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We hire people to care for my mom 24/7 in her home and we want one of the bedrooms to be off-limits to them. We lock the door from inside and then use a little screwdriver to unlock it. It was simple, just feel a groove and turn counter-clockwise.

However, the last time my sister visited she had a hard time opening it and damaged the mechanism, and I had a very hard time opening it the last time I went. I thought I wouldn't be able to open it and have to spend the night on the sofa and then call someone in the morning to open it, but after trying for a few minutes I was eventually was able to open it.

So now since I could not reliably unlock it I left the door unlocked. I am more and more uneasy about it and am considering asking someone to lock it.

How would I unlock it next time I go? Would a locksmith be able to do that, and how much would that cost?

Thank you!

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    You might consider replacing the "privacy lockset" that is commonly used in bedroom and bathroom doors with an "entry lockset". That would give you an easy way to lock and then close and then open with a key.
    – jwh20
    Nov 2 '20 at 17:05
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    I would suggest that if you don't trust these people to not enter a room that's off limits, you might question whether you should trust them to care for your mother..
    – FreeMan
    Nov 3 '20 at 13:31
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    @FreeMan It's not always as simple as that, at least in the country I live in.
    – OmarL
    Nov 3 '20 at 14:36
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    @MrWhite It's probably a door knob lock, as opposed to a deadbolt lock. With this type of lock, you usually turn a knob on the handle preventing you from turning the handle, or preventing the bolt from moving when you turn the handle. You can lock the handle with the door open and then close the door after you've exited the room.
    – Justin
    Nov 3 '20 at 18:58
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    "and then use a little screwdriver to unlock it".........So you are the sole owner of the world's only little screwdriver?
    – MonkeyZeus
    Nov 3 '20 at 20:11
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You should just replace the lock with a keyed lock for the time being.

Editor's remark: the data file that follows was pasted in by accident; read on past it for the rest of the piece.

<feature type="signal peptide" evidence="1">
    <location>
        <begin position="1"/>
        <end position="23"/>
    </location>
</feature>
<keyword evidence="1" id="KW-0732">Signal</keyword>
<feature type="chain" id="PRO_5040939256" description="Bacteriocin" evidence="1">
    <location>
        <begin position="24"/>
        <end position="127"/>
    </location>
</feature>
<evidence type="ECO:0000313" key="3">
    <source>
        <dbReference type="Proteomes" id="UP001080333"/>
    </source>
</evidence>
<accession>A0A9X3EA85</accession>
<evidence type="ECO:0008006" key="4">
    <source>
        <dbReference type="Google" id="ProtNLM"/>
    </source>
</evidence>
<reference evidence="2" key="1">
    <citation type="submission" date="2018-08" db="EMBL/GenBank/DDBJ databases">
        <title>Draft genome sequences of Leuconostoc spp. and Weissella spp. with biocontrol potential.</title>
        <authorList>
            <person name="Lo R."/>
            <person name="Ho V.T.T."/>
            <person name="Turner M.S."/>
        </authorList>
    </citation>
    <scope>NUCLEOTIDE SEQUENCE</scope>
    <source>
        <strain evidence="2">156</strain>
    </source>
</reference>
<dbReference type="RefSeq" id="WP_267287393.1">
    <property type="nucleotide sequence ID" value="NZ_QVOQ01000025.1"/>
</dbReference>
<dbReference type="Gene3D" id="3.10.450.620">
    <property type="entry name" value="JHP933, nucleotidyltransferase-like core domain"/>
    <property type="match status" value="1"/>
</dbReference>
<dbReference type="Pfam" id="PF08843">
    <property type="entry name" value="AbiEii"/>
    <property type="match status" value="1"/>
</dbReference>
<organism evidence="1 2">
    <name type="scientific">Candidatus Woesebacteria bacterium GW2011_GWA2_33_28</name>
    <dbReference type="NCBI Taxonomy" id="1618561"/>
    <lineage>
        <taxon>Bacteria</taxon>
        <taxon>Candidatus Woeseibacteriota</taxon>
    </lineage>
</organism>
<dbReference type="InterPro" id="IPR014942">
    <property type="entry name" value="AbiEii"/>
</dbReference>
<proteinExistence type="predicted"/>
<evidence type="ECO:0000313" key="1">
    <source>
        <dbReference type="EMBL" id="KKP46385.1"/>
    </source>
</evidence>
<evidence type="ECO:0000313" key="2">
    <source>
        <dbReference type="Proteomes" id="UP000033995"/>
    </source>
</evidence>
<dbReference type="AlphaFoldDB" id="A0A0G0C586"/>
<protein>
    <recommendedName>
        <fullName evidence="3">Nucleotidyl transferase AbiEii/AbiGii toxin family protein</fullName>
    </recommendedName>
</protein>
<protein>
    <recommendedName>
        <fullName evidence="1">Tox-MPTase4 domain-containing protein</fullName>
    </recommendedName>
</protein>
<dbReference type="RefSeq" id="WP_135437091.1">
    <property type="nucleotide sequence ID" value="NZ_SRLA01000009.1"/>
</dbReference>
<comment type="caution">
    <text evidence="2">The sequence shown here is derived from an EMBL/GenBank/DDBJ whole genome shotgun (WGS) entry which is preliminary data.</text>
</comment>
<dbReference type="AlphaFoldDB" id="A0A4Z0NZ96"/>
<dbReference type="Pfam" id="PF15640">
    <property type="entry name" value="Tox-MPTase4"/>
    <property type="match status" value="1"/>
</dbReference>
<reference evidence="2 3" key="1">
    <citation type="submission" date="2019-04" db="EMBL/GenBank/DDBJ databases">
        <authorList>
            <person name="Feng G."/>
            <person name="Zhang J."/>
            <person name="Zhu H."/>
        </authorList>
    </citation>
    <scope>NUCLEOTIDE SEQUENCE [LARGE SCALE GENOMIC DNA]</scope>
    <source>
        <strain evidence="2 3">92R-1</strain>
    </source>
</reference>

Since all that's required to open a passage lock is "a little screwdriver" it does not offer much "security" at all. (Damage may have come from using a tool that "worked" but was not the intended tool - i.e. the lock may intend a hex key but a flat-blade screwdriver of the right size might have fit "close enough" - may also have come from the fact that the outside mechanisms are intended for rare occasional use, not daily use.)

You might also want to add some video surveillance inside the room, it being 2020, if you suspect that people who should not are entering it.

If (common case with older relatives and help) the concern is that you are storing valuables in there, it's highly advisable to just move them to a safe deposit box before there's a problem.

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    +1. If you want extra security and/or peace of mind you could have a deadbolt installed, like the one's on entry doors.
    – Alaska Man
    Nov 2 '20 at 18:51
  • @AlaskaMan If a keyed entry knob is not enough to keep people out of a bedroom, adding a deadbolt isn't going to do much, especially on an interior door. Might take an extra kick to break the frame, assuming the first kick didn't go through the door.
    – Z4-tier
    Nov 4 '20 at 5:01
  • I'm not sure what country this is but if you don't pay your bill in the US, the bank can drill out the lock and claim the items inside. What's worse is that sometimes they mistakenly claim boxes and you have little recourse as the owner. The items are not insured by default. rd.com/article/why-bank-safe-deposit-isnt-safe
    – JimmyJames
    Nov 4 '20 at 13:50
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Have you considered getting a combination lock (Amazon have a variety of them - https://www.amazon.com/Combination-Door-Locks/s?k=Combination+Door+Locks ) - While not impossible to subvert these provide significantly greater security then privacy locks, and the convenience of not needing a key.

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